By Medicine Hat News on August 4, 2017.
The Edmonton Journal recently ran an article which listed the top book holds placed across Edmonton Public Library’s (EPL) different branches. If you are interested you can find the article using Pressreader, our online worldwide, multilingual, newspaper resource. Pressreader provides thousands of daily newspapers in addition to a 30-day archive.
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What I found most interesting about the EPL article was that each of the 21 branches had unique hold lists. It’s interesting to see that a third of branches had a non-fiction book at the top of their list. I don’t believe this has been the case at our library even once in my more than seven years here.
These are the EPL non-fiction top holds: “The Little Book of Hygge: The Danish Way to Live Well,” “The First Mess Cookbook: Vibrant Plant Based Recipes to Eat Well Through the Seasons,” “Cambridge IELTS” (an English language learning study guide), “Killers of the Flower Moon: The Osage Murders and the Birth of the FBI,” “How to be a Bawse: A Guide to Surviving/conquering life,” “Born a Crime: Stories from a South African Childhood,” and “The Subtle Art of Not Giving A F-: A Counterintuitive Approach to Living a Good Life.”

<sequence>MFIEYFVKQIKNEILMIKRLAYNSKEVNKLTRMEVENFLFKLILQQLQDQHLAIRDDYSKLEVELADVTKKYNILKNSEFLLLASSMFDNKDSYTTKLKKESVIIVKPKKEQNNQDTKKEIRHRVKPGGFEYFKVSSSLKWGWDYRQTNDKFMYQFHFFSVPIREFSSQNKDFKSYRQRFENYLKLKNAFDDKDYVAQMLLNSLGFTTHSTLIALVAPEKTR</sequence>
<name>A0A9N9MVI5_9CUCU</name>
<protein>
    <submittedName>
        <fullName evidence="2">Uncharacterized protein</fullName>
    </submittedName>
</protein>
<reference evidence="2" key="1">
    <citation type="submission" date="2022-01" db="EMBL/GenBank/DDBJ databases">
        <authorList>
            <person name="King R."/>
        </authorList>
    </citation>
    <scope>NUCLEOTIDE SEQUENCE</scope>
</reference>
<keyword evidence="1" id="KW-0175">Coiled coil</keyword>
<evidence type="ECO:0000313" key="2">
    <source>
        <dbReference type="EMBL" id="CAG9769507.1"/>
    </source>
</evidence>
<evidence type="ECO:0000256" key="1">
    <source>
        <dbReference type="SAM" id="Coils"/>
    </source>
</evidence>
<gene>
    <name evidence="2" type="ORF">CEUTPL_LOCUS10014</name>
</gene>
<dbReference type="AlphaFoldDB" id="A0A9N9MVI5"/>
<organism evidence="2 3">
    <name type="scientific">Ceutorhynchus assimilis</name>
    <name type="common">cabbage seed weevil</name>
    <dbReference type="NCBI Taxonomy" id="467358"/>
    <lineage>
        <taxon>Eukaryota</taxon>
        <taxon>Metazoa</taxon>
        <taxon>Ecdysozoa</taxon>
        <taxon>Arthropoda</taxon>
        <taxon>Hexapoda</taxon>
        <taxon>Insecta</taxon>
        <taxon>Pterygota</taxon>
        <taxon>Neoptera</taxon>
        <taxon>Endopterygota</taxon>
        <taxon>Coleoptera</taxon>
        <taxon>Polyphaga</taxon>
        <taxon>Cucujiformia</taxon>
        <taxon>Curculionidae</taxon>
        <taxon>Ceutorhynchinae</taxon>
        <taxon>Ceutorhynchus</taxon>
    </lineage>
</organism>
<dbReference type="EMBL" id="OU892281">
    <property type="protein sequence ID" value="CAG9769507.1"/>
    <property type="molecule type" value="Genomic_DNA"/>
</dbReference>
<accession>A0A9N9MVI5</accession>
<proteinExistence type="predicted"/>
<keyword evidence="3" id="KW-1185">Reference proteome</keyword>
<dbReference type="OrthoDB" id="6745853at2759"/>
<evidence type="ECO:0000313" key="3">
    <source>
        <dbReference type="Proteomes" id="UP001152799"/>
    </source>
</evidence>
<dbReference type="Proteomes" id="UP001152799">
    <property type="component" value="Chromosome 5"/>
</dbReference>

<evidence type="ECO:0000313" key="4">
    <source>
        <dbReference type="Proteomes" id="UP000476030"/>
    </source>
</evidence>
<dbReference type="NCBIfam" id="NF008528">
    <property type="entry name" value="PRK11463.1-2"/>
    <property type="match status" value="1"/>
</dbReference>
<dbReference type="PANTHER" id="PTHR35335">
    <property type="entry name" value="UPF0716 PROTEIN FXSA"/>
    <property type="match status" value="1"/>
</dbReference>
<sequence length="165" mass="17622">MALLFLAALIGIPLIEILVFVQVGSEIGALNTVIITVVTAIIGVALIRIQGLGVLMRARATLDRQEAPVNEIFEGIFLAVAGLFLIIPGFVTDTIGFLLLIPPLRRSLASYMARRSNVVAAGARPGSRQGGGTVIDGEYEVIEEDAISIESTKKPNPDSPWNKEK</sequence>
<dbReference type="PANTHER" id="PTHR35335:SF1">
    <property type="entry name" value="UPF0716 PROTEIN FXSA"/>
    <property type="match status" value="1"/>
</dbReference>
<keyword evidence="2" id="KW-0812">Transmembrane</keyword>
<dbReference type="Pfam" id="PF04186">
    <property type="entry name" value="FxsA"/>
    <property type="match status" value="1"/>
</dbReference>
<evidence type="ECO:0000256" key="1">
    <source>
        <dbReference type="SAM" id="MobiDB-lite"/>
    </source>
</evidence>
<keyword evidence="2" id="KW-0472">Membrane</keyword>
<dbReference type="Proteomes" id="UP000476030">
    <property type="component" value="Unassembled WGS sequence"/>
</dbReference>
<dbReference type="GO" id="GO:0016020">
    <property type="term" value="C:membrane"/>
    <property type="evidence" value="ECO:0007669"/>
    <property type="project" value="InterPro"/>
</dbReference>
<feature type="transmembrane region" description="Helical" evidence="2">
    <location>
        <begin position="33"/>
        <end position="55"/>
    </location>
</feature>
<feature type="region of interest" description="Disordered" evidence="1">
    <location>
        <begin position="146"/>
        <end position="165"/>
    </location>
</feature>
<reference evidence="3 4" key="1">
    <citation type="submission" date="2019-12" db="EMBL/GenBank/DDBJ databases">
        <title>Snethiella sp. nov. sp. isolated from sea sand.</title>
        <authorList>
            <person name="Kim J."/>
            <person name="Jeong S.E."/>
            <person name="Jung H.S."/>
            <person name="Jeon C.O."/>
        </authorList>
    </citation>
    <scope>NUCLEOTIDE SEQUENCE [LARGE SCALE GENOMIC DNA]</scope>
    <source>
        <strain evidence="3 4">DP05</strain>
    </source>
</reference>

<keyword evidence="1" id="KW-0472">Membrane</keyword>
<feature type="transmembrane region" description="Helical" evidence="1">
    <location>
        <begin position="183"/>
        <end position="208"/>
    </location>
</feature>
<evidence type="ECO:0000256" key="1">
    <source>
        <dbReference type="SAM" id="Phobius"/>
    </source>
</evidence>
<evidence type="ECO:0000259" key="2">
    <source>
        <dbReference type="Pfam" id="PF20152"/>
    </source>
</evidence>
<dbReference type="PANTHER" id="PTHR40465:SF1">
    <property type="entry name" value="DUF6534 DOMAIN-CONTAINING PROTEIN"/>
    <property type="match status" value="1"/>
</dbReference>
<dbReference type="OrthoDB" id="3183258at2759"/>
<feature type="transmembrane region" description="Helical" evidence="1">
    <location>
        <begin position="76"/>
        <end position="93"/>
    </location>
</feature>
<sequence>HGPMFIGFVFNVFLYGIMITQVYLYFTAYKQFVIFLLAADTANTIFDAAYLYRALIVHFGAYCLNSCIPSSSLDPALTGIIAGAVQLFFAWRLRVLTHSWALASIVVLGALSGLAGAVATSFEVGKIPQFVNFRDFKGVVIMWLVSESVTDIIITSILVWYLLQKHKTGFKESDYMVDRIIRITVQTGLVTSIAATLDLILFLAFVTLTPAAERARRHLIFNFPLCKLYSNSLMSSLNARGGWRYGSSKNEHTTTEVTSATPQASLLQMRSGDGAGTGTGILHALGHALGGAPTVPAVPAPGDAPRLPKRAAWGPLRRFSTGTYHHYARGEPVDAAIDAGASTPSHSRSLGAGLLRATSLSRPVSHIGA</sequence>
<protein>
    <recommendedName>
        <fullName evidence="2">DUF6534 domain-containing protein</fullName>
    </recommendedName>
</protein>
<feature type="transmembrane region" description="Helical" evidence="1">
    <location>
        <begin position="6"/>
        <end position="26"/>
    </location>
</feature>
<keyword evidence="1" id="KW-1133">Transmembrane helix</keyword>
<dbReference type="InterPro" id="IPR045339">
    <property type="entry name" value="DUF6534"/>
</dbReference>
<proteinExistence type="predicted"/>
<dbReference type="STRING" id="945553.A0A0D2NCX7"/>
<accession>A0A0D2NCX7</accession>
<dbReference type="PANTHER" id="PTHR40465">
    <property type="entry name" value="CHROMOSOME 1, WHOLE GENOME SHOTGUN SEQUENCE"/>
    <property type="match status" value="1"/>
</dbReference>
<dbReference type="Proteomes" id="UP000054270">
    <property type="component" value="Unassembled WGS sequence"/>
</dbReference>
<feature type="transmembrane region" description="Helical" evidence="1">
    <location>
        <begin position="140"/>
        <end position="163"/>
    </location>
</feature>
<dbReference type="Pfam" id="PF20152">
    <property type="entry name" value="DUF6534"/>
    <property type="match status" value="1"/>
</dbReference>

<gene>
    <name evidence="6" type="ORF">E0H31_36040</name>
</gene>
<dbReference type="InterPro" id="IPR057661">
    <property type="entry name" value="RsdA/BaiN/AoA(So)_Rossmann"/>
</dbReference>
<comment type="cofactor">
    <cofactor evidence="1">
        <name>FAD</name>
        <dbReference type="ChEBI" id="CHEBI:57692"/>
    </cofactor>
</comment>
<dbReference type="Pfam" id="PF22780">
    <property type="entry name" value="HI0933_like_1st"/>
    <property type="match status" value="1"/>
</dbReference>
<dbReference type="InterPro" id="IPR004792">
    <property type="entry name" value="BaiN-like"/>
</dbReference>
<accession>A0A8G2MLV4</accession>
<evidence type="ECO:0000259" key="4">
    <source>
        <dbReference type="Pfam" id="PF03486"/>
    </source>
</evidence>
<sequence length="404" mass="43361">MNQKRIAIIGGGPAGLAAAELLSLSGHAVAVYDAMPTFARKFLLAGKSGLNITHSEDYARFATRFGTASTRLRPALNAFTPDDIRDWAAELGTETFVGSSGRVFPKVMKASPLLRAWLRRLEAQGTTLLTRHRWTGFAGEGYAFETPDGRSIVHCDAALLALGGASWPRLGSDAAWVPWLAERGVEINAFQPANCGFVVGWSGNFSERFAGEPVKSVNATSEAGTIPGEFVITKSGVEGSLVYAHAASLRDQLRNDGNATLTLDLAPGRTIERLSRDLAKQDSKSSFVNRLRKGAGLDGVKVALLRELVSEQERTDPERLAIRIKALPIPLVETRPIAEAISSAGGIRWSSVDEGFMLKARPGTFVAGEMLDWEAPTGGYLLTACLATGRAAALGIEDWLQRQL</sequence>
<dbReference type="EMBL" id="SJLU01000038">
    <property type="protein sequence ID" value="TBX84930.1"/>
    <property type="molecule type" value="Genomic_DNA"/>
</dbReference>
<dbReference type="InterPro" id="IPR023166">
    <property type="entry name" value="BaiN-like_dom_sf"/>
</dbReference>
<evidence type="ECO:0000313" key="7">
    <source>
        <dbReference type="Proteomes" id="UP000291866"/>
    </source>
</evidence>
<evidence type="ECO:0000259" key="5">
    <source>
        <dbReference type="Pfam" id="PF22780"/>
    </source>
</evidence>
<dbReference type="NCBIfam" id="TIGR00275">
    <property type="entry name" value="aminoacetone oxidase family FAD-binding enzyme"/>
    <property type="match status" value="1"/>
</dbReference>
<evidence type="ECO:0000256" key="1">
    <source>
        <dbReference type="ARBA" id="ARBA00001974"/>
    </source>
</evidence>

At MHPL our top 10 holds are almost always adult fiction books. EPL fiction holds encompassed a wider range and included some that are not newly published: “Anything is Possible” by Elizabeth Strout, “Murder Games” by James Patterson and Howard Roughan, “Camino Island” by John Grisham, “A Long Way Home” by Saroo Brierley, “Do Not Say We Have Nothing” by Madeleine Thien, “The Woman in Cabin 10” by Ruth Ware, “The Whistler” by John Grisham, “Thirteen Reasons Why: A Novel” by Jay Asher, “The Hate U Give” by Angie Thomas, “The Thirst” by Jo Nesbo, “The Handmaid’s Tale” by Margaret Atwood, “The Ministry of Utmost Happiness” by Arundhati Roy, “Magpie Murders” by Anthony Horowitz and “Into the Water” by Paula Hawkins.
MHPL was most similar to EPL’s downtown branch, sharing the top two holds. Although we are a downtown library, I was a bit surprised this branch was the closest match. I think the hold lists underline the idea that each of Edmonton’s large neighbourhoods is unique and best served by a library branch that supports their distinct identity.
At MHPL we do our best to be everything to everyone, which often works out astonishingly well but I’d have to say our patrons only fully agree on two things — one day each year MHPL pancakes are the best in town, thanks to sponsors and volunteers, and we don’t have enough parking when we’re busy with programs.
I imagine the downtown EPL branch also has parking issues but I doubt they have pancakes, so I’d say we’re doing OK.
Shelley Ross is chief librarian at the Medicine Hat Public Library.
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